Second, are we surprised by turnout for this priamry or even the general election for our local offices? If we wanted higher turnout, we would peg our local elections to a national election calendar. We’re trying to encourage turnout from voters who are already apathetic or outright lazy. When doing it in a completely off-year cycle, what do you expect the outcome to be?

  3. Dennis DiManis

    November turnout might break 10,000. Maybe. Most residents see no reason to care, and don’t believe that their interests will be represented by some old career politician or other.

  4. Nora King

    Rowayton voted the right way!

  5. Norwalk Spectator

    @M. Allen,

    The current term for Mayor and Council Members in Norwalk is 2 years. In order to change that, you would have to change the City Charter.

    The Norwalk Board of Education has four year terms, but those nine seats are also staggered to prevent a totally new Board from being elected at one time.

    U.S. Senators serve terms of six years each; the terms are staggered so that approximately one-third of the seats are up for election every two years. U.S. Representatives have two year election cycles.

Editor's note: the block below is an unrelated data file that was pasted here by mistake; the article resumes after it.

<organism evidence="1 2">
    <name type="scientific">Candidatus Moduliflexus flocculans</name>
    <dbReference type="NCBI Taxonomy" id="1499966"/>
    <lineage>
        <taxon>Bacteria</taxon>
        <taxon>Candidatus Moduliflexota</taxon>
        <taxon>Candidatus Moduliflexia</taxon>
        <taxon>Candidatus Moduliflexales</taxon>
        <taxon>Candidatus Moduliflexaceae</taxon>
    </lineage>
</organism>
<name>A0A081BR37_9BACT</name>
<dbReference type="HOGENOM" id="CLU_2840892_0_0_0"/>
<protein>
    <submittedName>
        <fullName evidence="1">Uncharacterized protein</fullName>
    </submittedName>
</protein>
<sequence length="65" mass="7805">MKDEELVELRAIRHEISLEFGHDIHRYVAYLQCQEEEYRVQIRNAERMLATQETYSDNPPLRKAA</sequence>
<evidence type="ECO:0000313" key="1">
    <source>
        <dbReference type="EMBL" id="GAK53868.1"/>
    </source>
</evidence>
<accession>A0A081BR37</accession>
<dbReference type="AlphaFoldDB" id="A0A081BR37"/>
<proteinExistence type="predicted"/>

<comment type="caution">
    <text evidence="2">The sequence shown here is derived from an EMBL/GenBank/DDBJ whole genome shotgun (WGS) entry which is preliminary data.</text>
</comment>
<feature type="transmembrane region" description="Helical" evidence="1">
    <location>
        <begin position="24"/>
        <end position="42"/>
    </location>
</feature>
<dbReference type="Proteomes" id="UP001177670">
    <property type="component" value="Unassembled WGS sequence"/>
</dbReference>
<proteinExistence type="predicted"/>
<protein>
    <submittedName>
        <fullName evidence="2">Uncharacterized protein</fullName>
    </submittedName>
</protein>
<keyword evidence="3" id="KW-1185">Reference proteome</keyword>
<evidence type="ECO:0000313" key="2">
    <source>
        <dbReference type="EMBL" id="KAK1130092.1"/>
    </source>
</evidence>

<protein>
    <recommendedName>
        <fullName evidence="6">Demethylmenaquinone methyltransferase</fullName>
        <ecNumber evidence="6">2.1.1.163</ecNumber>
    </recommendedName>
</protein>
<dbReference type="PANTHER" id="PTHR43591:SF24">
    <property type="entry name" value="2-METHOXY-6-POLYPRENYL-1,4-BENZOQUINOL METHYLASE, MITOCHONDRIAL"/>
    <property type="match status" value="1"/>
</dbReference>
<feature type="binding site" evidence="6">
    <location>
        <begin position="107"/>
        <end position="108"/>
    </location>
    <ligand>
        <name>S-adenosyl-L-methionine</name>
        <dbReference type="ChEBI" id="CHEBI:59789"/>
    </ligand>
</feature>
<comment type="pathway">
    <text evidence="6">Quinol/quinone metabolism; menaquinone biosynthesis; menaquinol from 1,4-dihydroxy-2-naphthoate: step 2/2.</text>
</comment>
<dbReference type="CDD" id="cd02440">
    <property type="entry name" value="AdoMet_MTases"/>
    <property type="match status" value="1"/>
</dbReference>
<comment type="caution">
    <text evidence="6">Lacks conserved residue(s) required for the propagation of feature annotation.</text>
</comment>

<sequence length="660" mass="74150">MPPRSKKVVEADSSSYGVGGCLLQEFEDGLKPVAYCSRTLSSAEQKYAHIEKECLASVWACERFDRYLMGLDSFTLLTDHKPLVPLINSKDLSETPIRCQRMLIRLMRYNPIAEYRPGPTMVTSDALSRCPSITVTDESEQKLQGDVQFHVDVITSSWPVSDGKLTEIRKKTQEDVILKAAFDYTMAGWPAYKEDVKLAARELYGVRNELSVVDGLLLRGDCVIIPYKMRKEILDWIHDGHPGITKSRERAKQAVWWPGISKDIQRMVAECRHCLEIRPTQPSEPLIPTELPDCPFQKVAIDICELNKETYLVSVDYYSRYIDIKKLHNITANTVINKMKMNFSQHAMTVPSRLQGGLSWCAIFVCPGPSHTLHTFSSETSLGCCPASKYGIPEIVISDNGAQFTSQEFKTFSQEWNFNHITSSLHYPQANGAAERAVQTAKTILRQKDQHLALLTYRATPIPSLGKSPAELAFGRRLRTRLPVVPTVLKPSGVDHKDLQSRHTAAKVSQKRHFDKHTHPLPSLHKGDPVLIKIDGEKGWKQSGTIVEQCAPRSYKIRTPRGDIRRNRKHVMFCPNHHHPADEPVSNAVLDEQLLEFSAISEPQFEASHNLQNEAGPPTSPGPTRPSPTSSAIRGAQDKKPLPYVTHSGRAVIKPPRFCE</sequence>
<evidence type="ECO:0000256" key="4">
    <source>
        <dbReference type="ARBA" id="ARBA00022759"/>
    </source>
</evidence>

By lumping all the elections together on a four year cycle, the voter turn out would most likely be even less since the ballot would probably be at least two pages long. Also, it increases the risk of having both the Federal Government change completely along with the local government.

  6. M Allen

    I recognize the Charter change that would be required. But aside from that, I’m fairly certain that the two-year schedule upon which we vote for national office holders would account for the variation in terms and staggered terms we have here in Norwalk. State and national elections happen every two years. I don’t think there is a requirment that local offices can only be voted on in odd-numbered years. But who knows, it wouldn’t surprise me if that was the case 🙂